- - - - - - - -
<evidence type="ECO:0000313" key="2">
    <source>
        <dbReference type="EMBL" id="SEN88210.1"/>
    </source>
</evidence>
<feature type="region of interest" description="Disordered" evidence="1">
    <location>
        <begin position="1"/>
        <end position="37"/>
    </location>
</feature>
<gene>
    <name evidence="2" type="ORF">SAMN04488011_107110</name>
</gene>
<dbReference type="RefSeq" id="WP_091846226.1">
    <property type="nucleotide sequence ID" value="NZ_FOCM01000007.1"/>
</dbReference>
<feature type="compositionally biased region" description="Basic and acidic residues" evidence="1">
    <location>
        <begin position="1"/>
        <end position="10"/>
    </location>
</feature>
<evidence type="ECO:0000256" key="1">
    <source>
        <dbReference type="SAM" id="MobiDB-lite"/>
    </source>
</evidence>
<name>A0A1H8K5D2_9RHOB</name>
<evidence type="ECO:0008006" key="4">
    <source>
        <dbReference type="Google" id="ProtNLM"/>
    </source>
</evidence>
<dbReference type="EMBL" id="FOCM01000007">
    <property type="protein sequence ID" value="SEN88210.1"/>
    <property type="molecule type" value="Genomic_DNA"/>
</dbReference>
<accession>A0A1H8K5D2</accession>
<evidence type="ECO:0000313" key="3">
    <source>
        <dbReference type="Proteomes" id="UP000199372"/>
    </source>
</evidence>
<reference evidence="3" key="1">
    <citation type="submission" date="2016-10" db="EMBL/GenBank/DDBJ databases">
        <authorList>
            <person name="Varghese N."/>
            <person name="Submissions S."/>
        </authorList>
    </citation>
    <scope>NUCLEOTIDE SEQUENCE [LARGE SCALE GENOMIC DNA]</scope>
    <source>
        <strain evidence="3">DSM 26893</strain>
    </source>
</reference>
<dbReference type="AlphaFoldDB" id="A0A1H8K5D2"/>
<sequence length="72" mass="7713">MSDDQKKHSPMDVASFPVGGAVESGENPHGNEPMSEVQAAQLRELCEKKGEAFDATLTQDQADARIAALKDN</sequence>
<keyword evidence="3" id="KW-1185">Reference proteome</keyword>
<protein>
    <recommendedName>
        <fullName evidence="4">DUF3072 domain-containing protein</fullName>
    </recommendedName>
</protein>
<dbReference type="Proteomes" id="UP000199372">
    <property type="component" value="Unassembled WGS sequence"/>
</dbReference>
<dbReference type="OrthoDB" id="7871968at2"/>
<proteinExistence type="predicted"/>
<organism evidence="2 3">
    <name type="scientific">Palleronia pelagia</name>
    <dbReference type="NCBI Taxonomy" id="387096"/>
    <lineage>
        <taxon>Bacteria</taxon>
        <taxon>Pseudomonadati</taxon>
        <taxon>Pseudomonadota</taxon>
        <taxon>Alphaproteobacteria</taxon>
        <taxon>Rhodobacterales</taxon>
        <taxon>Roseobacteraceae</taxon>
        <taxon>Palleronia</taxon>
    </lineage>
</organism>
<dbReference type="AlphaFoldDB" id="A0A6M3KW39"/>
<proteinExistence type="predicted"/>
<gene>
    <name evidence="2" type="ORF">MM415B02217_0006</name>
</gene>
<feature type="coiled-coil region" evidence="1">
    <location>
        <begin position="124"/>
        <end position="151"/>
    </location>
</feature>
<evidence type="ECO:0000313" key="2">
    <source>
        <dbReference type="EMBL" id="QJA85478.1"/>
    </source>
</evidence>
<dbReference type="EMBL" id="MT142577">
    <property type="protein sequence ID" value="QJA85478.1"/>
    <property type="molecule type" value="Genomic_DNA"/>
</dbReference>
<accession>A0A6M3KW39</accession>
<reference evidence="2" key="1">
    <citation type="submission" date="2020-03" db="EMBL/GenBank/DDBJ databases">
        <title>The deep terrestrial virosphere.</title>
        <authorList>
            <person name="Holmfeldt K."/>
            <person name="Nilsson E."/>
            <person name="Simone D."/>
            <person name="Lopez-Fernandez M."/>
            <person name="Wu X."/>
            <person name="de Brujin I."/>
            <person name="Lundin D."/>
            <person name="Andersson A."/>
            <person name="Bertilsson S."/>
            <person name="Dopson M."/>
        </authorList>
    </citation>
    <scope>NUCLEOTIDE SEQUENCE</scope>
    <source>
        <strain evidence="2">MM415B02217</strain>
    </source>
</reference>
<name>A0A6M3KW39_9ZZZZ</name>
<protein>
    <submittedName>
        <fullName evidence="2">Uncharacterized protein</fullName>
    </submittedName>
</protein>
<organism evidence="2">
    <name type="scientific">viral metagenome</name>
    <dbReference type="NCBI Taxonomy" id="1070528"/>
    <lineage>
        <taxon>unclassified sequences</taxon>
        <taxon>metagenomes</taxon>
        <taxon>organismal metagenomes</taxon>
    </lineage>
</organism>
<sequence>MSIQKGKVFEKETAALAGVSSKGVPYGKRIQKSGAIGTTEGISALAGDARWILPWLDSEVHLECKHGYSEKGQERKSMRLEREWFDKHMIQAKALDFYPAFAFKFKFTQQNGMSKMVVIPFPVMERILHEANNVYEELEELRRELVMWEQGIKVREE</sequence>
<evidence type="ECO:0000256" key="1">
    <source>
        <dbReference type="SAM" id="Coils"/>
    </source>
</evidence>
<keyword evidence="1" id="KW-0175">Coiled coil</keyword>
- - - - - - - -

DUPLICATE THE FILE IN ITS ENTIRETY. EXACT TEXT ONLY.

<evidence type="ECO:0000313" key="2">
    <source>
        <dbReference type="EMBL" id="SEN88210.1"/>
    </source>
</evidence>
<feature type="region of interest" description="Disordered" evidence="1">
    <location>
        <begin position="1"/>
        <end position="37"/>
    </location>
</feature>
<gene>
    <name evidence="2" type="ORF">SAMN04488011_107110</name>
</gene>
<dbReference type="RefSeq" id="WP_091846226.1">
    <property type="nucleotide sequence ID" value="NZ_FOCM01000007.1"/>
</dbReference>
<feature type="compositionally biased region" description="Basic and acidic residues" evidence="1">
    <location>
        <begin position="1"/>
        <end position="10"/>
    </location>
</feature>
<evidence type="ECO:0000256" key="1">
    <source>
        <dbReference type="SAM" id="MobiDB-lite"/>
    </source>
</evidence>
<name>A0A1H8K5D2_9RHOB</name>
<evidence type="ECO:0008006" key="4">
    <source>
        <dbReference type="Google" id="ProtNLM"/>
    </source>
</evidence>
<dbReference type="EMBL" id="FOCM01000007">
    <property type="protein sequence ID" value="SEN88210.1"/>
    <property type="molecule type" value="Genomic_DNA"/>
</dbReference>
<accession>A0A1H8K5D2</accession>
<evidence type="ECO:0000313" key="3">
    <source>
        <dbReference type="Proteomes" id="UP000199372"/>
    </source>
</evidence>
<reference evidence="3" key="1">
    <citation type="submission" date="2016-10" db="EMBL/GenBank/DDBJ databases">
        <authorList>
            <person name="Varghese N."/>
            <person name="Submissions S."/>
        </authorList>
    </citation>
    <scope>NUCLEOTIDE SEQUENCE [LARGE SCALE GENOMIC DNA]</scope>
    <source>
        <strain evidence="3">DSM 26893</strain>
    </source>
</reference>
<dbReference type="AlphaFoldDB" id="A0A1H8K5D2"/>
<sequence length="72" mass="7713">MSDDQKKHSPMDVASFPVGGAVESGENPHGNEPMSEVQAAQLRELCEKKGEAFDATLTQDQADARIAALKDN</sequence>
<keyword evidence="3" id="KW-1185">Reference proteome</keyword>
<protein>
    <recommendedName>
        <fullName evidence="4">DUF3072 domain-containing protein</fullName>
    </recommendedName>
</protein>
<dbReference type="Proteomes" id="UP000199372">
    <property type="component" value="Unassembled WGS sequence"/>
</dbReference>
<dbReference type="OrthoDB" id="7871968at2"/>
<proteinExistence type="predicted"/>
<organism evidence="2 3">
    <name type="scientific">Palleronia pelagia</name>
    <dbReference type="NCBI Taxonomy" id="387096"/>
    <lineage>
        <taxon>Bacteria</taxon>
        <taxon>Pseudomonadati</taxon>
        <taxon>Pseudomonadota</taxon>
        <taxon>Alphaproteobacteria</taxon>
        <taxon>Rhodobacterales</taxon>
        <taxon>Roseobacteraceae</taxon>
        <taxon>Palleronia</taxon>
    </lineage>
</organism>
<dbReference type="AlphaFoldDB" id="A0A6M3KW39"/>
<proteinExistence type="predicted"/>
<gene>
    <name evidence="2" type="ORF">MM415B02217_0006</name>
</gene>
<feature type="coiled-coil region" evidence="1">
    <location>
        <begin position="124"/>
        <end position="151"/>
    </location>
</feature>
<evidence type="ECO:0000313" key="2">
    <source>
        <dbReference type="EMBL" id="QJA85478.1"/>
    </source>
</evidence>
<dbReference type="EMBL" id="MT142577">
    <property type="protein sequence ID" value="QJA85478.1"/>
    <property type="molecule type" value="Genomic_DNA"/>
</dbReference>
<accession>A0A6M3KW39</accession>
<reference evidence="2" key="1">
    <citation type="submission" date="2020-03" db="EMBL/GenBank/DDBJ databases">
        <title>The deep terrestrial virosphere.</title>
        <authorList>
            <person name="Holmfeldt K."/>
            <person name="Nilsson E."/>
            <person name="Simone D."/>
            <person name="Lopez-Fernandez M."/>
            <person name="Wu X."/>
            <person name="de Brujin I."/>
            <person name="Lundin D."/>
            <person name="Andersson A."/>
            <person name="Bertilsson S."/>
            <person name="Dopson M."/>
        </authorList>
    </citation>
    <scope>NUCLEOTIDE SEQUENCE</scope>
    <source>
        <strain evidence="2">MM415B02217</strain>
    </source>
</reference>
<name>A0A6M3KW39_9ZZZZ</name>
<protein>
    <submittedName>
        <fullName evidence="2">Uncharacterized protein</fullName>
    </submittedName>
</protein>
<organism evidence="2">
    <name type="scientific">viral metagenome</name>
    <dbReference type="NCBI Taxonomy" id="1070528"/>
    <lineage>
        <taxon>unclassified sequences</taxon>
        <taxon>metagenomes</taxon>
        <taxon>organismal metagenomes</taxon>
    </lineage>
</organism>
<sequence>MSIQKGKVFEKETAALAGVSSKGVPYGKRIQKSGAIGTTEGISALAGDARWILPWLDSEVHLECKHGYSEKGQERKSMRLEREWFDKHMIQAKALDFYPAFAFKFKFTQQNGMSKMVVIPFPVMERILHEANNVYEELEELRRELVMWEQGIKVREE</sequence>
<evidence type="ECO:0000256" key="1">
    <source>
        <dbReference type="SAM" id="Coils"/>
    </source>
</evidence>
<keyword evidence="1" id="KW-0175">Coiled coil</keyword>